The problems were the paucity of mounting holes and the fact that one connector was offset to the 0.1 inch matrix.
Now we have switched to a TI product. What a pity.
This would really get the drugs market hopping. And the US DEA!
Ritter was a UN weapons inspector in Iraq from 1991 to 1998, and later a critic of US foreign policy. Prior to the U.S. invasion of Iraq in March 2003, Ritter stated that Iraq possessed no significant weapons of mass destruction (WMD) capabilities.
This upset the Bush regime.
In 2001, Ritter was detained and arrested on charges of soliciting minors for sex on the InterNet that were both dismissed. The FBI worked it's 'magic' and Ritter was arrested on similar charges in 2010 that led to a conviction and sentence of one and a half to five and a half years.
It's amazing what Photoshop and other software can be used for.
Quote: "neither the matchstick bomb nor the napalm recipes worked."
My match recipes work, we use it in military robot demonstrations. You must have got a decoy copy that was put out to stop people 'trying it at home'.
Agencies of the US government have published recipes for devices that use these materials. In fact they can be downloaded this very day.
So is it Plod's position that downloading these recipes is illegal? How about from Cryptome or the table magazine Inspire?
No wonder people think they are a joke.
Perhaps these are actually GCHQ electronic intelligence gathering satellites, busy doing what GCHQ does?
Do they have permission to occupy these slots in the firmament? Wonder what the ITU is going to have them do?
Or was it yet another case of mixing Metric up with Imperial measurements?
They should feel honoured, joining the ranks of the UK and the USA along with many other 'advanced' nations.
Malaysia is a major cable tapping station for the GCHQ, too, along with Singapore.
Or was it because HSBC keeps all it's world clients account info on computers on the USA and HMRC couldn't see the proof?
And it's headquartered in the UK?
senility showing again, last time he ditched Wendi.
Apples training courses on improving sales techniques taught at Apple University?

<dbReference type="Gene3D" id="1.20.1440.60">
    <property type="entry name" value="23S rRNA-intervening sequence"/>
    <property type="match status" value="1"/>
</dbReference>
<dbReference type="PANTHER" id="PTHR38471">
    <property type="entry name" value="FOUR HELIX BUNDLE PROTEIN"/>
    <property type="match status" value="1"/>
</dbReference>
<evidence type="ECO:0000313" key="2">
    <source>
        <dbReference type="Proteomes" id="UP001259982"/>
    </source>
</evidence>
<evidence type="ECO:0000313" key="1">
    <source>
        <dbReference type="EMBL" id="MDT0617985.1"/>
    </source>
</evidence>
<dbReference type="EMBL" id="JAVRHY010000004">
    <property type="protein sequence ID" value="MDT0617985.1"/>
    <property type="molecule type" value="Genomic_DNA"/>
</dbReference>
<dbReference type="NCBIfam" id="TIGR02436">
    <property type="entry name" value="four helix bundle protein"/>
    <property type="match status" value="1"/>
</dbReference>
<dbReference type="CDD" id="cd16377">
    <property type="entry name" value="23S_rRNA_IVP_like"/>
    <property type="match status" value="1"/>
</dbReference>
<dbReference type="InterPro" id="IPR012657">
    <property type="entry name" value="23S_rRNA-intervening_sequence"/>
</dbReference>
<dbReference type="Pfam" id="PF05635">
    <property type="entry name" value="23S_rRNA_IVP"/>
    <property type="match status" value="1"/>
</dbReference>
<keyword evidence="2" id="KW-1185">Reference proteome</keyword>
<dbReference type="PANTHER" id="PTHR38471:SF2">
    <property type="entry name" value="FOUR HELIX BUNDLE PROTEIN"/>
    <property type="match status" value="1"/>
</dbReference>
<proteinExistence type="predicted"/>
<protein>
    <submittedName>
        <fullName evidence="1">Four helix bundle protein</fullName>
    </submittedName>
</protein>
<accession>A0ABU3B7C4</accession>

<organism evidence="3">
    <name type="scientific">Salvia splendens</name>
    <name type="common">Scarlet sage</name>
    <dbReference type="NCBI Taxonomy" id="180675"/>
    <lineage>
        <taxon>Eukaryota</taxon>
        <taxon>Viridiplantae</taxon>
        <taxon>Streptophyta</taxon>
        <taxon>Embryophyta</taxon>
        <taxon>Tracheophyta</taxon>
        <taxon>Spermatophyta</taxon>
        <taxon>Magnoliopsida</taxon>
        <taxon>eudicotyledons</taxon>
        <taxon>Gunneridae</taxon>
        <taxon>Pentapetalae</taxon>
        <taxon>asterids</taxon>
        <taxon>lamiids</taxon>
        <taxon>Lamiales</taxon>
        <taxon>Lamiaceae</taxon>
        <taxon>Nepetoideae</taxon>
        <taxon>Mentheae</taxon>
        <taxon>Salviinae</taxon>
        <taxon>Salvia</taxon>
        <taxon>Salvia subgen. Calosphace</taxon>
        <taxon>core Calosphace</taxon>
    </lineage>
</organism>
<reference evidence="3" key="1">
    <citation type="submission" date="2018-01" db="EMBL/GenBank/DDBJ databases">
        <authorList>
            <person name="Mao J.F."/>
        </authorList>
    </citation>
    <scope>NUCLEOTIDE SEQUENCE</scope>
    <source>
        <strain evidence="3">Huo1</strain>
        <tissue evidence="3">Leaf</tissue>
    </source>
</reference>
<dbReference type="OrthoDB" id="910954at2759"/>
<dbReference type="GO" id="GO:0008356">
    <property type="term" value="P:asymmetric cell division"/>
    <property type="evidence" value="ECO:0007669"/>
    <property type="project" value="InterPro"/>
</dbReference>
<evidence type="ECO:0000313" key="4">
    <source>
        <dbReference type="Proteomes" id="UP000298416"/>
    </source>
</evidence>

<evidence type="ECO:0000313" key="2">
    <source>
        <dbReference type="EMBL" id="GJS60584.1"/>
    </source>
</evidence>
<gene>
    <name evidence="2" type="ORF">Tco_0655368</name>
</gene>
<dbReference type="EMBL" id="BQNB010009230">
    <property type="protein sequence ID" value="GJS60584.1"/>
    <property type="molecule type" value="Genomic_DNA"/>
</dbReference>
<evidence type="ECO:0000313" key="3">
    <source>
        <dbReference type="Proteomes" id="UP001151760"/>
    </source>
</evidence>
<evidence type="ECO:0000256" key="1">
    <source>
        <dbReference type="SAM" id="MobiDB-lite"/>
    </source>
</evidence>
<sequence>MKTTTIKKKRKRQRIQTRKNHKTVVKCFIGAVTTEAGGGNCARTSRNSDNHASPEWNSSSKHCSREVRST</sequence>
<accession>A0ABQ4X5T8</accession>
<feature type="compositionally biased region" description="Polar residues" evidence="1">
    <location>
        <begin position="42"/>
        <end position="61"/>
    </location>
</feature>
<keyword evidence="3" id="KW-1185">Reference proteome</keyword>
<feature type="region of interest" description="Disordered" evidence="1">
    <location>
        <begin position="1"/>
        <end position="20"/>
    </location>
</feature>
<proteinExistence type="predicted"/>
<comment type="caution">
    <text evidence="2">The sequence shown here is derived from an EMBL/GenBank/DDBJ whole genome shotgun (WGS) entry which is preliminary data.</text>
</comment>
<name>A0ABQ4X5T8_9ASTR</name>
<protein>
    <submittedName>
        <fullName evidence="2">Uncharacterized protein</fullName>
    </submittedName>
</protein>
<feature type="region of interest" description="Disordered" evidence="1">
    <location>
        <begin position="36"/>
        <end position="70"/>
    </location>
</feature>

Almost in line with Job's 'morals' in his teens and twenties when he sold Blue Boxes to steal from telephone companies.
I don't really feel to sorry about these people, they worked for an American company that used American business rules.
CISCO made a statement to Congress that was filled with lies, then they had Obama go around the world persuading gullible governments such as Australia, Canada and the UK that the competition was building back-doors in their products (unproven).
How can ANY American manufacturer after what we all learned about NSA cooperation from Edward Snowden?
I travel both regionally and internationally frequently and Border Plod/ICE people having taken on an obscene interest in cell handset usage.
At first I simply travelled without a SIM, which defeats many of the simpler customs inspections techniques. Later, I was advised, they don't need a SIM as they can use the IMEI (serial number) with an on-line connected computer.
The GSM Association is the issuing authority for IMEI numbers and now governments access it's database for IMEI information.
Since I acquired a smartphone I have used an App that can change/re-install IMEI numbers, which I do weekly. Or before international travel. NOTE that it is essential you use a cell handset with a modified IMEI in the COUNTRY THAT ISSUED THE SIM as ROAMING CALLS are checked against that Cellco's database. I never use a SIM in my smartphone - only buffered WiFi.
Now that Border Plod/ICE men are getting smarter an 'inappropriate' IMEI number (using a Samsung IMEI number on a Motorola handset) will be kicked out, raising their hackles a notch or two.
On my Android device I refuse to use 'included' software opting for Third Party software that is less, or even non-responsive, to these intrusions. This means by keeping all my data on an SD card, removed and secreted on my person during travel, there is precious little to interest them. My ever trusty 'diversionary' but ancient Mitsubishi Trium handset, lacking even GSM ability, is usually sufficient to distract the inquisitors. A film or two also helps quell interest.
Her Majesty the Queen had her 'Annus horribilis' now the GCHQ and NSA are in to their 'Decas horribilis'.
Couldn't happen to more appropriate people.
In 2011 Obama travelled on an international tour preaching the Buy American-Buy Security-Buy CISCO networking products, BUT before Edward Snowden released his library of documents.
Slavishly, Australia declared Chinese products banned from governmental networks, as did sheep-led UK.